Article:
Sangria

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Sangria drink
Red Wine Sangria with lemon, lime, apple, and orange served in a glass - Evan Swigart.jpg
CourseDrink
Place of originSpain, Mexico and Portugal
Serving temperatureCold or chilled
Main ingredientsRed wine and fruit
Sangria served in traditional clay pitchers.

Sangria (English: /sæŋˈɡrə/, Spanish: sangría [sãŋˈɡɾi.a], Portuguese: sangria [sɐ̃ˈɡɾi.ɐ]) is an alcoholic beverage originating in Spain and Portugal. Under EU regulations[1] only those two Iberian nations can label their product as Sangria; similar products from different regions are differentiated in name.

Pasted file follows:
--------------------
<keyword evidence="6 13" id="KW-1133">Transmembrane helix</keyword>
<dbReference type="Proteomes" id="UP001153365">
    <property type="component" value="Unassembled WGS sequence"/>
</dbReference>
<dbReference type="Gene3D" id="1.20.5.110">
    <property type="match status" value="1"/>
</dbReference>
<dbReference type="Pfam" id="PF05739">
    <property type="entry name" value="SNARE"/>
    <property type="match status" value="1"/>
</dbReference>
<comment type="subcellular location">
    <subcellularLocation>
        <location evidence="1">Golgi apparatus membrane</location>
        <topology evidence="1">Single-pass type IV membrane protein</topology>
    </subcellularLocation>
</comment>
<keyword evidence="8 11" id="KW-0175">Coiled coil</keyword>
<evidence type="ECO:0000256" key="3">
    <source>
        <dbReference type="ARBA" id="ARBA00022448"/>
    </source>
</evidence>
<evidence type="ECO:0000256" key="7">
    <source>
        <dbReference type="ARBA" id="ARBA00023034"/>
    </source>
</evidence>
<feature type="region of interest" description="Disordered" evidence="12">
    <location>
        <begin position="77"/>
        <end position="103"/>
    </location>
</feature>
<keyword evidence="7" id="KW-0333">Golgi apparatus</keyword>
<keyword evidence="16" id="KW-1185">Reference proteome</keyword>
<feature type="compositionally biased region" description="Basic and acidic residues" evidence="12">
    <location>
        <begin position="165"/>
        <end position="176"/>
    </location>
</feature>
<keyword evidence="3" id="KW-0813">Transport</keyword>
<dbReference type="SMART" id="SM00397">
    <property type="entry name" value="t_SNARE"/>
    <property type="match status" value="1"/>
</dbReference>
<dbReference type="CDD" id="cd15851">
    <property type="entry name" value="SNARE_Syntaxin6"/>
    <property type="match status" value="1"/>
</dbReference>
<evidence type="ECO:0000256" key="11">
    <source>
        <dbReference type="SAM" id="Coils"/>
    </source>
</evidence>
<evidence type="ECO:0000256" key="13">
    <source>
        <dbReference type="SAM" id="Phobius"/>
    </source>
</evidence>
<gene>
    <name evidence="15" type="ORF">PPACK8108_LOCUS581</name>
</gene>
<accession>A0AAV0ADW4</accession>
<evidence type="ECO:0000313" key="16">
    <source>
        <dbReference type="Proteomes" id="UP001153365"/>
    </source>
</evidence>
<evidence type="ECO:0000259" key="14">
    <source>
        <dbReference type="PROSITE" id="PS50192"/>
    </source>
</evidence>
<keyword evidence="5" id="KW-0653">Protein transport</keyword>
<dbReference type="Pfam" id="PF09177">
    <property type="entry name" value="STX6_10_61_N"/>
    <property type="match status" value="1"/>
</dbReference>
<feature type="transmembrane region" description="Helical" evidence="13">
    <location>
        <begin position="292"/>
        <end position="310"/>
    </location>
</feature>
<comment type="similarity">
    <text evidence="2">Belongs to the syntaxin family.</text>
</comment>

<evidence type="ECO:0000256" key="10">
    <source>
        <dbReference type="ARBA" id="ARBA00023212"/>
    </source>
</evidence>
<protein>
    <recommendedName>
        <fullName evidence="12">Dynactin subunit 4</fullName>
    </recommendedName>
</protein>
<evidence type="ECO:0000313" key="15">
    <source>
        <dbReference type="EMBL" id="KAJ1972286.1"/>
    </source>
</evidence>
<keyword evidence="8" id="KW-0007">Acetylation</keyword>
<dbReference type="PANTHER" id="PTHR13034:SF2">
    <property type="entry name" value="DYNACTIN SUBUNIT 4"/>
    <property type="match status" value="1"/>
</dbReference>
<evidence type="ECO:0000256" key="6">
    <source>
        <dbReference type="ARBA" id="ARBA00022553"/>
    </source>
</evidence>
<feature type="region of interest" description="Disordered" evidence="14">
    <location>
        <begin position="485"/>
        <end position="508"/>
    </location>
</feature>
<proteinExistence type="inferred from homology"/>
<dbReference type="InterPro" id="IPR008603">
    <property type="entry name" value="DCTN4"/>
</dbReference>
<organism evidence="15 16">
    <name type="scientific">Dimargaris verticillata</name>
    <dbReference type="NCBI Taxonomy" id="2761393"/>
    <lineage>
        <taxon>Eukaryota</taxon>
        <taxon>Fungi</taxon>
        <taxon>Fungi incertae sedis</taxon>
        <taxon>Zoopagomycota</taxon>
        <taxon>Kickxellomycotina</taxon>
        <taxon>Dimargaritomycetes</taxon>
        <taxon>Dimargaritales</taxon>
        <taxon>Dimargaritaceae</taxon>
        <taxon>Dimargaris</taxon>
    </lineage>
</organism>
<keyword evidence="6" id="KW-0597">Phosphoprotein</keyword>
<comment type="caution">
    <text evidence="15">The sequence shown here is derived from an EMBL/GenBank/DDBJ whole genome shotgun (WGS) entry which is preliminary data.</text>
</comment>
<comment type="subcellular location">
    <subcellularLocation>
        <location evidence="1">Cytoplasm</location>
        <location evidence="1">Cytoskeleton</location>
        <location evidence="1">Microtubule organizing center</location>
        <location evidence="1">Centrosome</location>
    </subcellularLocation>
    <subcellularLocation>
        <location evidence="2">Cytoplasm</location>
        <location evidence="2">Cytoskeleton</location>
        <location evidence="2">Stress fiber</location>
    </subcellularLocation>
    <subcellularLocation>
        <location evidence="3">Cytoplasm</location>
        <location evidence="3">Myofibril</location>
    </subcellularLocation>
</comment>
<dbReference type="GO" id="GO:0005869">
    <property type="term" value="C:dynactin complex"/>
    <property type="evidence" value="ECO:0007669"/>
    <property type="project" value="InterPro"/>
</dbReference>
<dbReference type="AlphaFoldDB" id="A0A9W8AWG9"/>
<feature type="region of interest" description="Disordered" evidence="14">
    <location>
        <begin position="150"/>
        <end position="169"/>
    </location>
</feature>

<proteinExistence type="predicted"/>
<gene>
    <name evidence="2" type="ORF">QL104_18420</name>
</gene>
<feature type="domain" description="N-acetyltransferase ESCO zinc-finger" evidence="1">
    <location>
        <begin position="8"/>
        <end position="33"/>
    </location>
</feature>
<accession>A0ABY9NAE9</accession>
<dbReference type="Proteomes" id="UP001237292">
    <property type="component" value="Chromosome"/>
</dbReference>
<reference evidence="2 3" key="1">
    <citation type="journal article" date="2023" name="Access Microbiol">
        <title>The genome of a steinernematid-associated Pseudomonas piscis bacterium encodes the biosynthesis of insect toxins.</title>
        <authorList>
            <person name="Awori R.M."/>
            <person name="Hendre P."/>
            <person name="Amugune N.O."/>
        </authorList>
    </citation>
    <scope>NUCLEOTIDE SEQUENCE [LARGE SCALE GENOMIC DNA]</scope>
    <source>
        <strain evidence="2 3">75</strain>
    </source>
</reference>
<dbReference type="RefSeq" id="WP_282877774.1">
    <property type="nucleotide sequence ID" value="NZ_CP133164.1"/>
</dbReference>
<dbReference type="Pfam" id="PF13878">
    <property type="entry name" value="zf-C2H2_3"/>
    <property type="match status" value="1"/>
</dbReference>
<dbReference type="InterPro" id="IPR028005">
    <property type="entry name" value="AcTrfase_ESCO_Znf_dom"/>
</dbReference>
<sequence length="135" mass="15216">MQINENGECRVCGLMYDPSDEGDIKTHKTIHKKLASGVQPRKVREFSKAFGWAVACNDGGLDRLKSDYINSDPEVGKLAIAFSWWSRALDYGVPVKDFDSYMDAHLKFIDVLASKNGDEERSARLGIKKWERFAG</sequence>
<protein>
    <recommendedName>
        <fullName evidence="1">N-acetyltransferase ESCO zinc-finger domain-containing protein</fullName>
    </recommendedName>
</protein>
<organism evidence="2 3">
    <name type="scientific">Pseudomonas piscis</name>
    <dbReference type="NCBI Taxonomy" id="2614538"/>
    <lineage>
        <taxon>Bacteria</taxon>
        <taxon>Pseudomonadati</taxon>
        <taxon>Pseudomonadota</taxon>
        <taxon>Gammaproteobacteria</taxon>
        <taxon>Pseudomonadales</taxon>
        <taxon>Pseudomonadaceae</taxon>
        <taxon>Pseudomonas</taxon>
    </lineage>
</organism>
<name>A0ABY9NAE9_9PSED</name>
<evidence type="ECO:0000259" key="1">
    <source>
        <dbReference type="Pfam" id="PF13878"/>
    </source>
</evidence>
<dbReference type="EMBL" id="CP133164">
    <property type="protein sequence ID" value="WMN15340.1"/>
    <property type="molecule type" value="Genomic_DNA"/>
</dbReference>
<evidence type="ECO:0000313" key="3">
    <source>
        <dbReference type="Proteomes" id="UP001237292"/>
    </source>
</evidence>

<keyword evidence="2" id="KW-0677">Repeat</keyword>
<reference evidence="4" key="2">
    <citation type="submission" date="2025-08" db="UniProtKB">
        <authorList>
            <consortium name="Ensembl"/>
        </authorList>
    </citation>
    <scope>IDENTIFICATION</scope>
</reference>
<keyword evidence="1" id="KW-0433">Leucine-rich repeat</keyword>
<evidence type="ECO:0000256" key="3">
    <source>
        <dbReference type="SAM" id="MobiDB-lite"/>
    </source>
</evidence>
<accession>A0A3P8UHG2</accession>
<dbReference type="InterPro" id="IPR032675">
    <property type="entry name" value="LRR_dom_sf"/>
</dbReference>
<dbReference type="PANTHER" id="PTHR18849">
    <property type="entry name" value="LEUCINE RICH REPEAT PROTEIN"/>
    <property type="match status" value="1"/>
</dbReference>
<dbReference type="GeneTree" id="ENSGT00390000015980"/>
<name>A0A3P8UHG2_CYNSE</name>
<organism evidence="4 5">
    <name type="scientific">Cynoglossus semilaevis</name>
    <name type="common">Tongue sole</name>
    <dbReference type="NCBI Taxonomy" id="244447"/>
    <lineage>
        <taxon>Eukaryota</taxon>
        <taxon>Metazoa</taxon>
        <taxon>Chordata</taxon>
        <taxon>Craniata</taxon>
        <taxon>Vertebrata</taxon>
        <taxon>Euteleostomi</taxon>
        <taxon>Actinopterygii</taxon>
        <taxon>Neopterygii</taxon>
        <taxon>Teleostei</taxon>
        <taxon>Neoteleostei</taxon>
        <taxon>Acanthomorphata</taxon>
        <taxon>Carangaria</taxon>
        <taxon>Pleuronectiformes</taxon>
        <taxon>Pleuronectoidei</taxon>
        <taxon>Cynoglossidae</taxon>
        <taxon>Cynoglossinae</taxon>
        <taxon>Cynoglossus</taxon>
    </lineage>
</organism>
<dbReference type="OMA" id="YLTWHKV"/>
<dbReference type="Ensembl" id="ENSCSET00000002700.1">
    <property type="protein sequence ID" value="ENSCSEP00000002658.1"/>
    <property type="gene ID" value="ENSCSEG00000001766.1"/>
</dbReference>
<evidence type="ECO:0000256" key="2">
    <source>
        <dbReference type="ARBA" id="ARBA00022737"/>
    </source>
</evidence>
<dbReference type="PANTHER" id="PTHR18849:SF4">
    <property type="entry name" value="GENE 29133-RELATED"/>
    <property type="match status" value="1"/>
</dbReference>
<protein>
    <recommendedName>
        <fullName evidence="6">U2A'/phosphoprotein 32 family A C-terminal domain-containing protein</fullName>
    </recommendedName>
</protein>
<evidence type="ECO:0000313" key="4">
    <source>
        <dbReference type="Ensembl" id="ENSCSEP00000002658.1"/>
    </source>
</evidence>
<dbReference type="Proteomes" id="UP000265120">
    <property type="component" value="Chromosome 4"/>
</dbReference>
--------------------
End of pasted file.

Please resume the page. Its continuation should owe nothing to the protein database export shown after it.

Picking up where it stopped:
A punch, sangria traditionally consists of red wine and chopped fruit, often with other ingredients or spirits.

Sangria is very popular among foreign tourists in Spain even if locals do not consume the beverage that much.[2] It is commonly served in bars, restaurants, and chiringuitos and at festivities throughout Portugal and Spain.[3]

Clericó is a similar beverage that is popular in Latin America.[4]

History and etymology[edit]

Sangria means "bloodletting" in Spanish[5] and in Portuguese.[6] The term sangria used for the drink can be traced back to the 18th century.[citation needed][7] According to the SAGE Encyclopedia of Alcohol, sangria's origins "cannot be pinpointed exactly, but early versions were popular in Spain, Greece, and England".[8][9]